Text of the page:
KIA Season Preview (archive)

One Team, One Stat: Clippers are NBA's true 'jump-shooting' team’s John Schuhmann gets you ready for the 2016-17 season with a key stat for each team in the league and shows you why it matters. Today, we look at the Los Angeles Clippers, who have been living outside the paint.


Last season, the Los Angeles Clippers took 61 percent of their shots from outside the paint, the highest rate in the league.


Some may say that the Golden State Warriors are a jump-shooting team, but the Clippers have been the jump shootingest team in the league for the last two seasons.

The Clippers are a good shooting team, both inside and out. They’ve ranked No. 1 in field goal percentage in the paint each of the last two seasons. DeAndre Jordan and Blake Griffin have ranked second and 14th in field goal percentage in the restricted area in that time.

And while Jordan led players with at least 500 shots in effective field goal percentage last season, J.J. Redick ranked fifth. Redick led the league in 3-point percentage, shooting 48 percent on catch-and-shoot threes, the second best mark among 117 players who attempted at least 150. Both Redick and Chris Paul, meanwhile, were among the league leaders in mid-range field goal percentage.

But a good field goal percentage in the paint is worth more than a good field goal percentage from outside the paint, especially since the Clippers are more of a mid-range jump-shooting team than their rivals in Oakland. Last season, the Clippers ratio of 3-point attempts to mid-range attempts was 1.1, while the Warriors’ was 1.9. (The league average was 1.2.)

Griffin has moved farther from the basket as he’s gained confidence in his jumper. Over the last two seasons, he has taken 50 percent of his shots from outside the paint, up from 33 percent in his first four seasons. And Paul and Redick get to the basket about half as often as the Warriors’ backcourt.

The Clippers have still been the league’s second best offensive team over the last two years, behind only the Warriors, who will certainly rank No. 1 on that end of the floor again this season. But given how good they shoot both inside and out, the Clippers could raise their own ceiling if they could trade some of those jumpers for more shots at the basket.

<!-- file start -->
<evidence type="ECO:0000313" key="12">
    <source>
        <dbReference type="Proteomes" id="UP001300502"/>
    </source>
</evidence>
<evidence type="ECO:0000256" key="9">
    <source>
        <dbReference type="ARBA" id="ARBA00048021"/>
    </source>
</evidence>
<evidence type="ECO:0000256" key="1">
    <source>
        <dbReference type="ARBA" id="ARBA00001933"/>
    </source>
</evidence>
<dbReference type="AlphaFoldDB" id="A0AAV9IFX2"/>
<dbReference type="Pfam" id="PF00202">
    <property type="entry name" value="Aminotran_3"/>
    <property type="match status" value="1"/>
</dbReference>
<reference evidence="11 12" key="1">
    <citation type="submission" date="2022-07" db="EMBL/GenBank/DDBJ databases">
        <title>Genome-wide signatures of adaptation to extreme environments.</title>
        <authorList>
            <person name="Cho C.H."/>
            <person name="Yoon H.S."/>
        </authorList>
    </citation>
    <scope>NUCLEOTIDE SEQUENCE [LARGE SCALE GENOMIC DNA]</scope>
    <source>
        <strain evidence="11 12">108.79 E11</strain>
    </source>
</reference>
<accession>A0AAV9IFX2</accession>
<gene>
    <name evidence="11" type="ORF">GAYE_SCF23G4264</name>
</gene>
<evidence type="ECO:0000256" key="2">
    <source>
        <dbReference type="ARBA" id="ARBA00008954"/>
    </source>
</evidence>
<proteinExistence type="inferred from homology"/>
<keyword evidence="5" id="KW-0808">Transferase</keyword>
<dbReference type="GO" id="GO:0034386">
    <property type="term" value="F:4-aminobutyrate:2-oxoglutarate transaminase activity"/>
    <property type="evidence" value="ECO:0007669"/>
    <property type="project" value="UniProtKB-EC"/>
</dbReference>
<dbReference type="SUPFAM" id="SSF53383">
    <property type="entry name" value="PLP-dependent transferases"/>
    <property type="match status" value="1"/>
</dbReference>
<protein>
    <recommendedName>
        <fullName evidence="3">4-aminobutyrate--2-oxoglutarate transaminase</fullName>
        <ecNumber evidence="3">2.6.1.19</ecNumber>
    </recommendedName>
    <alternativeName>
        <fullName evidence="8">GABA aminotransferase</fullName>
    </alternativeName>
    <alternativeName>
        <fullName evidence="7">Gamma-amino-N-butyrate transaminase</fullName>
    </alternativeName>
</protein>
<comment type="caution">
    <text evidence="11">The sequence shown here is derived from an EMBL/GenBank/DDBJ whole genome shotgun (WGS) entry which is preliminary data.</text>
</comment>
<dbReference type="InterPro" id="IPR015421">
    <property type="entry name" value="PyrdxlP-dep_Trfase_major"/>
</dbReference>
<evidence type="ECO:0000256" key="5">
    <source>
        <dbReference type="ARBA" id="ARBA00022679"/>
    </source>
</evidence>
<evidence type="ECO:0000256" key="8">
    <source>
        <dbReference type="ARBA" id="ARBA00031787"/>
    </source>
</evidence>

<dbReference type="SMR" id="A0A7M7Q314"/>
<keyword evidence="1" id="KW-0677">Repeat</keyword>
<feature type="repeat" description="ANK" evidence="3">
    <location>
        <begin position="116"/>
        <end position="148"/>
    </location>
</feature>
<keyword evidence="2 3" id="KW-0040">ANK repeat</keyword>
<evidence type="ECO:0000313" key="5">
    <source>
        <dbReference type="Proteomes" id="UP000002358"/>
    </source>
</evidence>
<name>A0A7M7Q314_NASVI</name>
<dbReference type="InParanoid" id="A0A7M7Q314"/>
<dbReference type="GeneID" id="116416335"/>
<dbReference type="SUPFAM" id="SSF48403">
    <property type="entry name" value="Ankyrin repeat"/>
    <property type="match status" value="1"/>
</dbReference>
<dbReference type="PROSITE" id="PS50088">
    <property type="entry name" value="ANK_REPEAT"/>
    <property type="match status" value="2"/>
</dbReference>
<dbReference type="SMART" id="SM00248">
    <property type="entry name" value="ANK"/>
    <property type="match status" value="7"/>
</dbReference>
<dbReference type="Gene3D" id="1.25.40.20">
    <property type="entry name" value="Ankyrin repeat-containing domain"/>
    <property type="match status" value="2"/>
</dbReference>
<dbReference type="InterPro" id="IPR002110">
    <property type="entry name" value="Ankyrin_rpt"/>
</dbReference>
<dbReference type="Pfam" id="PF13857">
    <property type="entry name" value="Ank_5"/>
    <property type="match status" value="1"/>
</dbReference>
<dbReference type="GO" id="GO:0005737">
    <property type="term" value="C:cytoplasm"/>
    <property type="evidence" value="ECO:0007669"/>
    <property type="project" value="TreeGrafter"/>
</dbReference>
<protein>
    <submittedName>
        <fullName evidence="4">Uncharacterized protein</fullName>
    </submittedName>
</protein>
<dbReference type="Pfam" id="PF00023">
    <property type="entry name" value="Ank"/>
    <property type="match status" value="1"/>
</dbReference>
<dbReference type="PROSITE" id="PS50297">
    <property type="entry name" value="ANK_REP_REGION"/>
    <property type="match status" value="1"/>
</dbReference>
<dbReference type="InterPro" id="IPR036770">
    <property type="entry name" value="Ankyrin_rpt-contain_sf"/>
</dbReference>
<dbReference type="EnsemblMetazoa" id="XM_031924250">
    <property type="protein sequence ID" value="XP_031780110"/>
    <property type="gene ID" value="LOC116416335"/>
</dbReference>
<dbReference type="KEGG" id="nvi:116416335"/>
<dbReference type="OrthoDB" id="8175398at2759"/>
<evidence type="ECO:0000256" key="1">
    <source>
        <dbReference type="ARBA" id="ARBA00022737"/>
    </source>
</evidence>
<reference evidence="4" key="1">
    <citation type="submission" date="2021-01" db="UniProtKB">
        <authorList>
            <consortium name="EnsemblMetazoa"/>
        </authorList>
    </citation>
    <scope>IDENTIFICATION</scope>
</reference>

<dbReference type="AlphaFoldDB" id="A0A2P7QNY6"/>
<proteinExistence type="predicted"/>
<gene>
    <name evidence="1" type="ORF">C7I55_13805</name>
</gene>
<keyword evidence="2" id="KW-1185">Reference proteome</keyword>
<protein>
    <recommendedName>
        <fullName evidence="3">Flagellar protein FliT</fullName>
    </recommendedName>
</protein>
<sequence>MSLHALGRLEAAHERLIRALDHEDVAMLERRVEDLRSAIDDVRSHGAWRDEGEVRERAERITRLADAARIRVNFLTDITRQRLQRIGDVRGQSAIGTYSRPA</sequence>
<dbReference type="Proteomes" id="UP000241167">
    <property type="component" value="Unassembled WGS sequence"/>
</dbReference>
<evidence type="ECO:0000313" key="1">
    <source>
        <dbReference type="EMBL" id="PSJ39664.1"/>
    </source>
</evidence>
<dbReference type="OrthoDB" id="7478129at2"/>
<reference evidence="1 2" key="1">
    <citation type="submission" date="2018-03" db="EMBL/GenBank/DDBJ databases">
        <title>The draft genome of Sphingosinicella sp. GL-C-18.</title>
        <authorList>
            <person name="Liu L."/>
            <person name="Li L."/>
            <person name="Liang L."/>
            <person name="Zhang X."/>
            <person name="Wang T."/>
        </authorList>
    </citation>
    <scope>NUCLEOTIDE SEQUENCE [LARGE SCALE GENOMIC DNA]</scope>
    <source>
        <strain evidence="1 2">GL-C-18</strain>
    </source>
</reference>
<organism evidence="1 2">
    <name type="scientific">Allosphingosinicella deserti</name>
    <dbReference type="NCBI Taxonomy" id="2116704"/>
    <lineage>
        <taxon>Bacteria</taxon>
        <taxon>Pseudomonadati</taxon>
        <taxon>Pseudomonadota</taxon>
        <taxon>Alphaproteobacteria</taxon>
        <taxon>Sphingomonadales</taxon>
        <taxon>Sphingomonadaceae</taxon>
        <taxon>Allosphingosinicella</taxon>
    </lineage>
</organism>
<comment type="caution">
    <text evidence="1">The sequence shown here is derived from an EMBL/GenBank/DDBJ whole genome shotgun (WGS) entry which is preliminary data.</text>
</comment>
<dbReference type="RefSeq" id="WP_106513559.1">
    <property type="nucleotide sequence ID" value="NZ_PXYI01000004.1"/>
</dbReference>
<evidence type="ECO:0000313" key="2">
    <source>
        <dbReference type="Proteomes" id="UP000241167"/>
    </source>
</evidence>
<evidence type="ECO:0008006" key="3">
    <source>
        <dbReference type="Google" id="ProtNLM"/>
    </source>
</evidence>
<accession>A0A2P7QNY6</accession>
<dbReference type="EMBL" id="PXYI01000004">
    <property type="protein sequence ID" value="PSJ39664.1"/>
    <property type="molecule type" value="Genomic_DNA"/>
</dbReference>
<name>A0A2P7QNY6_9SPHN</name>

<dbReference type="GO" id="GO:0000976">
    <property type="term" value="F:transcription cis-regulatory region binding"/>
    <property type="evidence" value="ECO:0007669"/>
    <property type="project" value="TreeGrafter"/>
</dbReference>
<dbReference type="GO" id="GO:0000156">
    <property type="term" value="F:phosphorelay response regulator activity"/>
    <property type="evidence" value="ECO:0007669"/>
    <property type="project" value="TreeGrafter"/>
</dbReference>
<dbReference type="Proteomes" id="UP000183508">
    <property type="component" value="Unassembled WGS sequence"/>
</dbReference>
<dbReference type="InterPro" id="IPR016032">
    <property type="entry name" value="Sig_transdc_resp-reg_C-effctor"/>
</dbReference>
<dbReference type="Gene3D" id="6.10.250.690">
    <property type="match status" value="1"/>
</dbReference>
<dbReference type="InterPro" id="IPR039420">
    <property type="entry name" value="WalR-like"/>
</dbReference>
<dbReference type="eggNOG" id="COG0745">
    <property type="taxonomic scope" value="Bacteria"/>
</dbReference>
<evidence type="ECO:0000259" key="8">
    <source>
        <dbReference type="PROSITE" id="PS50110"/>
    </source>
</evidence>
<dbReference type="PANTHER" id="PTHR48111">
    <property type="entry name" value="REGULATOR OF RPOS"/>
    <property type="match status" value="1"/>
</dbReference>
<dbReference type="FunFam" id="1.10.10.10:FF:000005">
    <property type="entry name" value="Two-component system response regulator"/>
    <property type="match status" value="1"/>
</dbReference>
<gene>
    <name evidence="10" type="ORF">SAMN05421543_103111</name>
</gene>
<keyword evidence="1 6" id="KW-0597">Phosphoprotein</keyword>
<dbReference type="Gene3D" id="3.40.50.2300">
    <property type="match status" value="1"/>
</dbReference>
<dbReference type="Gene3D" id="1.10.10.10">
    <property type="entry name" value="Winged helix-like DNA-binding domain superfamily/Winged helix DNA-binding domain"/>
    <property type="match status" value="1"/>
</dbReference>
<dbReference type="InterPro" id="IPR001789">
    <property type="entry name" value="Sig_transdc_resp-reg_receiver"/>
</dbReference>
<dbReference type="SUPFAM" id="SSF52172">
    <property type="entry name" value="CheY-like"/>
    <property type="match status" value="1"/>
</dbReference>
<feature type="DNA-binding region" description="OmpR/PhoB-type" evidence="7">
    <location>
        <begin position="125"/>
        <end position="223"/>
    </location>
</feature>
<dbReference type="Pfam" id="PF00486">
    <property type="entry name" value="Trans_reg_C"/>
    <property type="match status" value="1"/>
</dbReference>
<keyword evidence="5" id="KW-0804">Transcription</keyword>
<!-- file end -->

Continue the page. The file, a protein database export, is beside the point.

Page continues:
They’re one of two teams (the San Antonio Spurs are the other) to rank in the top 10 in offensive efficiency each of the last five seasons.

The Clippers were the best team in the first six minutes of the first quarter, outscoring their opponents by 14.4 points per 100 possessions.

LA saw the biggest decrease in defensive rebounding percentage (-1.9%) last season, dropping fom 9th in 2014-15 to 28th.

Jordan ranked third in the league in both defensive rebounding percentage (grabbing 32.1 percent of available defensive boards) and overall rebounding percentage (22.1 percent).

According to SportVU, Jordan shot 67.8 percent at the rim when contested by one or more defenders, the best mark among 114 players who took at least 200 contested shots at the rim.

The Clippers’ starting lineup of Paul, Redick, Luc Mbah a Moute, Griffin and Jordan outscored opponents by 19.4 points per 100 possessions, the best mark among lineups that played at least 200 minutes together.

LA scored 111.7 points per 100 possessions (a number which would have rank second in the league) with Paul on the floor and just 98.1 (a number which would rank 29th) with him on the bench.

The Clippers scored 104.4 points per 100 possessions in 35 games with Griffin and 108.0 in 47 games without him.

Wesley Johnson took 60 percent of his shots from 3-point range last season, up from 37.5 percent in 2014-15. That was the second biggest increase in 3PA/FGA among players with at least 500 total field goal attempts both seasons.

Jamal Crawford had the worst effective field goal percentage (39.8 percent) among players who took at least 100 shots in the playoffs.

NBA TV’s Clippers preview premieres at 6 p.m. ET on Friday, Oct. 7.